|The first excerpt represents the element of Air. It speaks of mental influences and the process of thought, and is drawn from Life in the Iron-Mills by Rebecca Davis:
unmixed blood, I fancy: shows itself in the slight angular
bodies and sharply-cut facial lines. It is nearly thirty years
since the Wolfes lived here. Their lives were like those of
their class: incessant labor, sleeping in kennel-like rooms,
eating rank pork and molasses, drinking--God and the distillers
only know what; with an occasional night in jail, to atone for
some drunken excess. Is that all of their lives?--of the
portion given to them and these their duplicates swarming the
streets to-day?--nothing beneath?--all? So many a political
reformer will tell you,--and many a private reformer, too, who
has gone among them with a heart tender with Christ's charity,
Life in the Iron-Mills
|The second excerpt represents the element of Fire. It speaks of emotional influences and base passions, and is drawn from Kwaidan by Lafcadio Hearn:
do not move. Say nothing and sit still -- as if meditating. If you stir, or
make any noise, you will be torn asunder. Do not get frightened; and do not
think of calling for help -- because no help could save you. If you do
exactly as I tell you, the danger will pass, and you will have nothing more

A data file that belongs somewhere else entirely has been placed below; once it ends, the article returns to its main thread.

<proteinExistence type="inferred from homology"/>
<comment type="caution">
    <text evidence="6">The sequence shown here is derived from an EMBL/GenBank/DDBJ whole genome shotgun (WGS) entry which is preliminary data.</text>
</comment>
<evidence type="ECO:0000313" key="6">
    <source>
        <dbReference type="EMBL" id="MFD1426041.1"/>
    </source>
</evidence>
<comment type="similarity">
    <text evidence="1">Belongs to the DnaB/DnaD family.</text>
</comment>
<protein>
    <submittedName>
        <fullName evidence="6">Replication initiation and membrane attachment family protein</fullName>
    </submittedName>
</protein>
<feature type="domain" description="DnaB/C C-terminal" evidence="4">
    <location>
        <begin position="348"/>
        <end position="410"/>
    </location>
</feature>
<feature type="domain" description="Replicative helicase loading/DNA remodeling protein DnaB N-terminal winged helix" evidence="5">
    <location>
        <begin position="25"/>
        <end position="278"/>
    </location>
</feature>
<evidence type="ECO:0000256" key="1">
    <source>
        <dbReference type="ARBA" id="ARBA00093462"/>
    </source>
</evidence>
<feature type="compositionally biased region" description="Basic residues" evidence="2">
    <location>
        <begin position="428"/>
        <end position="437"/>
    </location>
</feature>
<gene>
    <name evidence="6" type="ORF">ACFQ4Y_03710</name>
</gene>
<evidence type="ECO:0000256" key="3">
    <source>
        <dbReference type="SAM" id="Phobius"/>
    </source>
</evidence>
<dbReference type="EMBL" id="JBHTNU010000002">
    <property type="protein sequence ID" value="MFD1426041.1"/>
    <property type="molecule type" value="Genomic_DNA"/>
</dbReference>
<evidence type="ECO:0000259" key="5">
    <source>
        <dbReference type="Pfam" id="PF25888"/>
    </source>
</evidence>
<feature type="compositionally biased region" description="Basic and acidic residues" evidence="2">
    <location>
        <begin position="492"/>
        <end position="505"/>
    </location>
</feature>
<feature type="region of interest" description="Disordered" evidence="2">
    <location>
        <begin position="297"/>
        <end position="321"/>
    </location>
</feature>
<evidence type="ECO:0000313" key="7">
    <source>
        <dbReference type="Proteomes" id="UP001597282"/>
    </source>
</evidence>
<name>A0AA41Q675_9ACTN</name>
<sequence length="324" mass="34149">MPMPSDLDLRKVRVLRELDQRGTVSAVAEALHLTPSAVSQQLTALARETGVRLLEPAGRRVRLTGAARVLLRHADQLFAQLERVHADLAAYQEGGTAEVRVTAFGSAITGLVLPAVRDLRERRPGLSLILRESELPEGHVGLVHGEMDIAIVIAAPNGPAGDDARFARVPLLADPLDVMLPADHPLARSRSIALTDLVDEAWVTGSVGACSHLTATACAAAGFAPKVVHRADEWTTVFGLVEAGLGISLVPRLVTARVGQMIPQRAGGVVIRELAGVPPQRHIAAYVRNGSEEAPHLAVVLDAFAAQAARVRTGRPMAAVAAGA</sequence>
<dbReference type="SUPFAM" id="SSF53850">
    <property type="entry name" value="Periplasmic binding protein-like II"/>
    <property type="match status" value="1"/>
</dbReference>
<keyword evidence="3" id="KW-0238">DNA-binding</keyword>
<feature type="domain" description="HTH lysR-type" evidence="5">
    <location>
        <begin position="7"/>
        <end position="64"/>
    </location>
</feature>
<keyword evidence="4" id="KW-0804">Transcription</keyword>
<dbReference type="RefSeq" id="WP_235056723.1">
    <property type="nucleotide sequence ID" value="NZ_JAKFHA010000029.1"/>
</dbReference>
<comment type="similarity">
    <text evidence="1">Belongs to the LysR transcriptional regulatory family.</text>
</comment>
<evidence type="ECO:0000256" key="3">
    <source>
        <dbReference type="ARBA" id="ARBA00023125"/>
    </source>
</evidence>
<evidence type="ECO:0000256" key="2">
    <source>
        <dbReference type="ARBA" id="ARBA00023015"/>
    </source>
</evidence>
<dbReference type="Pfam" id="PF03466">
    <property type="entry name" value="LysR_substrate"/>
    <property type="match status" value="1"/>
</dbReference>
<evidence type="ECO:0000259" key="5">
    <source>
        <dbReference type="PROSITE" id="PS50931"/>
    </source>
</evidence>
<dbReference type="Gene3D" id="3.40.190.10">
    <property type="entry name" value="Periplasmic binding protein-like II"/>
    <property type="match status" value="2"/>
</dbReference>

After dark the priest and the acolyte went away; and Hoichi seated himself
on the verandah, according to the instructions given him. He laid his biwa
on the planking beside him, and, assuming the attitude of meditation,
remained quite still,-- taking care not to cough, or to breathe audibly.
For hours he stayed thus.
Then, from the roadway, he heard the steps coming. They passed the gate,
|The third excerpt represents the element of Water. It speaks of pure spiritual influences and feelings of love, and is drawn from The Merry Adventures of Robin Hood by Howard Pyle:
the quarterstaff in all merry England. His name is Little John,
and mine Robin Hood."
"How!" cried the Tanner, "art thou indeed the great Robin Hood,
and is this the famous Little John? Marry, had I known who thou art,
I would never have been so bold as to lift my hand against thee.
Let me help thee to thy feet, good Master Little John, and let me
brush the dust from off thy coat."
"Nay," quoth Little John testily, at the same time rising carefully,
as though his bones had been made of glass, "I can help myself,
good fellow, without thy aid; and let me tell thee, had it not
been for that vile cowskin cap of thine, it would have been ill
The Merry Adventures of Robin Hood
|The fourth excerpt represents the element of Earth. It speaks of physical influences and the impact of the unseen on the visible world, and is drawn from Seraphita by Honore de Balzac:
poems. If some impalpable grain shines like a diamond in a human work,
men cry: 'How grand! how true! how glorious!' That fragment vibrates
in their souls and wakes a presentiment of heaven: to some, a melody
that weans from earth; to others, the solitude that draws to God. To
all, whatsoever sends us back upon ourselves, whatsoever strikes us
down and crushes us, lifts or abases us,--THAT is but a syllable of
the Divine Word.
"When a human soul draws its first furrow straight, the rest will
follow surely. One thought borne inward, one prayer uplifted, one
suffering endured, one echo of the Word within us, and our souls are
forever changed. All ends in God; and many are the ways to find Him by